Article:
The Iowa Senate had a heated debate Wednesday about the water quality bill Governor Kim Reynolds has pledged to sign into law. A bill that passed the Republican-led Senate last year got final legislative approval in the Iowa House on Tuesday.
Senator Rob Hogg, a Democrat from Cedar Rapids, said the bill fails to target the state money to where it would do the most good and fails to restart the state’s water monitoring program.
“It is a façade. It is not a bill that helps water quality in this state…There is no monitoring, reporting or accountability,” Hogg said yesterday. “If you don’t measure it, you don’t really care about it.”
Senator Jerry Behn, a Republican from Boone, said he’s using conservation tillage practices on his farm.
“The Iowa Soybean Association right now has been monitoring my tile, just exactly to find out what’s good coming out of that stuff, so don’t tell me that I’m not monitoring because I don’t care, “Behn replied. “We are monitoring because we do care.”
Senator David Johnson of Ocheyedan, the lone independent in the legislature, said the bill was “bought and paid for by the Farm Bureau.”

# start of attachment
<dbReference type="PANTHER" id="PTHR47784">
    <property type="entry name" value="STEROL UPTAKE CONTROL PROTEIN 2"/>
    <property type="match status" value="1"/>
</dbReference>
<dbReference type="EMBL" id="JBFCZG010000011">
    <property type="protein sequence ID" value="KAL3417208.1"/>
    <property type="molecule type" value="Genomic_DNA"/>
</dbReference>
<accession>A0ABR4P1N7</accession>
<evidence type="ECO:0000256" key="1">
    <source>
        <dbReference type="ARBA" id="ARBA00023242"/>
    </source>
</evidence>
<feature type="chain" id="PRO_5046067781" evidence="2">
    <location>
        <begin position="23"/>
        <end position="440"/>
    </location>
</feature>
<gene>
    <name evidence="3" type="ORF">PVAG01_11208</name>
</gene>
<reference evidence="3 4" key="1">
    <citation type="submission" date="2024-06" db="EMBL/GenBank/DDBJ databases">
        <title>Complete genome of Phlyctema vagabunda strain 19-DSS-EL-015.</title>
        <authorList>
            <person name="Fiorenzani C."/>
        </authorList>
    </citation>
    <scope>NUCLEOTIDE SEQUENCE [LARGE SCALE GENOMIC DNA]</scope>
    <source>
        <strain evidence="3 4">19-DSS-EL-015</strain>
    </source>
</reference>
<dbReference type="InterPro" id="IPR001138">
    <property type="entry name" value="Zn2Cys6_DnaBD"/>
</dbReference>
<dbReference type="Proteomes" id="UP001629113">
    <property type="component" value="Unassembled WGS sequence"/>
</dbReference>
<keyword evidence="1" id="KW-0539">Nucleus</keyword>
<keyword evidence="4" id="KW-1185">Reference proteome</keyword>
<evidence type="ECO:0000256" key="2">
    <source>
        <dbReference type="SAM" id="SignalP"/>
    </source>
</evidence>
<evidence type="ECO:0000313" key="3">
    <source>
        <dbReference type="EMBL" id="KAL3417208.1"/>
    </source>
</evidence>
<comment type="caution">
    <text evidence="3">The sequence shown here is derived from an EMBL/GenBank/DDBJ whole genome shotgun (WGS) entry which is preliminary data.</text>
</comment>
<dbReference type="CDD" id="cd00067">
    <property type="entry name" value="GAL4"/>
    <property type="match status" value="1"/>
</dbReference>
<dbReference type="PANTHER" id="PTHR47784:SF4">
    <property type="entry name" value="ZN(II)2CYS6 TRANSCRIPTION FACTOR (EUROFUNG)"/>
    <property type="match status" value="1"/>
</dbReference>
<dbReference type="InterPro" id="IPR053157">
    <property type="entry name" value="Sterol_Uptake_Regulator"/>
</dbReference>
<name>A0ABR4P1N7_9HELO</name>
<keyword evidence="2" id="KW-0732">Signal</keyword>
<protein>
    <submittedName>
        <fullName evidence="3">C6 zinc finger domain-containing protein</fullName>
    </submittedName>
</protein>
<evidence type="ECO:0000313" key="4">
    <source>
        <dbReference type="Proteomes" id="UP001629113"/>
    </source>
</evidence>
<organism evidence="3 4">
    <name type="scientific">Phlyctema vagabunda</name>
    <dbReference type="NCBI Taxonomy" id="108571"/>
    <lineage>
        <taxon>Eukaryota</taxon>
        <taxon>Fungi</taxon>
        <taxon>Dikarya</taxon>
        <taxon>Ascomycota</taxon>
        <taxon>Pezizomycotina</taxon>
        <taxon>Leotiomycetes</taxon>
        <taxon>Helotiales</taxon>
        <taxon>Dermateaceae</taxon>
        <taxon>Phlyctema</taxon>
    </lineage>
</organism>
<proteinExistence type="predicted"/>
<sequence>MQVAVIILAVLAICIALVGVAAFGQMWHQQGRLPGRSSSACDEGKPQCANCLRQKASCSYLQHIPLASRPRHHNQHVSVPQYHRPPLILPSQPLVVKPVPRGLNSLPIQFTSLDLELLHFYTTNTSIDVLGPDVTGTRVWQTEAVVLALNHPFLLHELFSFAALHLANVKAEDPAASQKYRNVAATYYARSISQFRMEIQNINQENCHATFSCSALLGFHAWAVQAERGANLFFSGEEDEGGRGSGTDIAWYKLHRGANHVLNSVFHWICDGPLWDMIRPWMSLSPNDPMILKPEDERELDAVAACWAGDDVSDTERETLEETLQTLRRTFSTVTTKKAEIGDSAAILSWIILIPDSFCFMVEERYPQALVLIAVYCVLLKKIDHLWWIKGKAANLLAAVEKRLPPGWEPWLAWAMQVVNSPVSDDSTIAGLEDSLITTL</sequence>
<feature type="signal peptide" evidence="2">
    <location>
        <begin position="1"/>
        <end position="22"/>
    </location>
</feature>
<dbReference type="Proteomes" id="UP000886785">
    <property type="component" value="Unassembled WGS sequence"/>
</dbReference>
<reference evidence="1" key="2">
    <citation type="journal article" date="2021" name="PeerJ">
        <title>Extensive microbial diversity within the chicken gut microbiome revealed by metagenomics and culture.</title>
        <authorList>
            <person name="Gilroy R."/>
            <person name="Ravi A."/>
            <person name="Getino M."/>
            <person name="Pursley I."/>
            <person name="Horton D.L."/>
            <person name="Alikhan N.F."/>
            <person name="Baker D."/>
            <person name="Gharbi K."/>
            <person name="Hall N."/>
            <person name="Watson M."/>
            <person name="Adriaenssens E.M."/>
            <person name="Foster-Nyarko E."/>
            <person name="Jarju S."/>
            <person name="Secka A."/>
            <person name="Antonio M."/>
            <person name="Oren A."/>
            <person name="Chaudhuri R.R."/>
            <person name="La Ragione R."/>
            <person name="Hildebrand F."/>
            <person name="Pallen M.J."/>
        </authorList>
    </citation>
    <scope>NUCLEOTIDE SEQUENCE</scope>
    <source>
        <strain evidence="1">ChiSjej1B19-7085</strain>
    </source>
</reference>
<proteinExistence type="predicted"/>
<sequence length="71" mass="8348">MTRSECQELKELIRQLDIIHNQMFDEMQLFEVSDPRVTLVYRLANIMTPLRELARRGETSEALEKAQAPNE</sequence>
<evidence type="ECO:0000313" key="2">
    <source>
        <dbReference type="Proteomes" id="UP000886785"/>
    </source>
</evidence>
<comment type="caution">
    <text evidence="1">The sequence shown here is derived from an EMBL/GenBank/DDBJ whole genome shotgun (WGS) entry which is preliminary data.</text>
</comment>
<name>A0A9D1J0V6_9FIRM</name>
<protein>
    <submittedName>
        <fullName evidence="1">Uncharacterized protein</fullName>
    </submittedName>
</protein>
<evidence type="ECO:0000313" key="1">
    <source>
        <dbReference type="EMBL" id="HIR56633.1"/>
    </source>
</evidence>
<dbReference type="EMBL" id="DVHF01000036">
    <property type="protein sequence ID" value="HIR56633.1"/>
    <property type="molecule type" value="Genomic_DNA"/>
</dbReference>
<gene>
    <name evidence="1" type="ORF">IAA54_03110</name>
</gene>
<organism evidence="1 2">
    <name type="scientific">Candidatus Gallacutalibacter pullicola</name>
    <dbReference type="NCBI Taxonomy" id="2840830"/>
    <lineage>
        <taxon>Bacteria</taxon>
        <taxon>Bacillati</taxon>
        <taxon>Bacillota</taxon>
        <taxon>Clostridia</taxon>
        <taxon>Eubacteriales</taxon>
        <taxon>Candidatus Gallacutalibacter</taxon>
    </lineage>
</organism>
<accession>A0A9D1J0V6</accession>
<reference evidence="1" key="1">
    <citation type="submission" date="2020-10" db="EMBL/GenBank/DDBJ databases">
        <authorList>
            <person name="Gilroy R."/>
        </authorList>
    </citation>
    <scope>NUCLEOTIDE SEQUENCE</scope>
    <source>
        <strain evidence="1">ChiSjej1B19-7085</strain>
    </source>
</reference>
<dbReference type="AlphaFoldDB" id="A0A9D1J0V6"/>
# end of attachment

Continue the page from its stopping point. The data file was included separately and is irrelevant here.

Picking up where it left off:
“You know I could spit in the Little Sioux River in Spencer and think I made an impact,” Johnson said. “…This isn’t a water quality bill. It falls far short of what this state needs.”
Senator Randy Feenstra, a Republican from Hull who’s a banker, accused Johnson and other critics of “tramping” on farmers.
“Farmers are good people and the ag economy, it’s the number one economy we have in this state and so I’m standing up here,” Feenstra said. “I’m standing up for the farmers.”
The debate among these legislators happened during a daily “points of personal privilege” period when senators may ask for time to speak on any topic.
The bill’s backers say it will provide $286 million for water quality projects over the next 12 years. However, there’s just a $4 million allotment for next year. Iowa Ag Secretary Bill Northey expects most of that will be used as incentives to farmers for “edge of field” projects that prevent run-off from cropland.
“That’s the bio-reactors, saturated buffers, nutrient-reduction wetlands,” Northey said during an interview.
Northey told a legislative committee he expects the $4 million in state money to leverage far more in federal funds along with the investments from landowners. As for measuring how voluntary nutrient management is working on farms, Northey said in “a big state with billions of gallons of water moving all the time,” it’s hard to chart progress at “scores” of locations.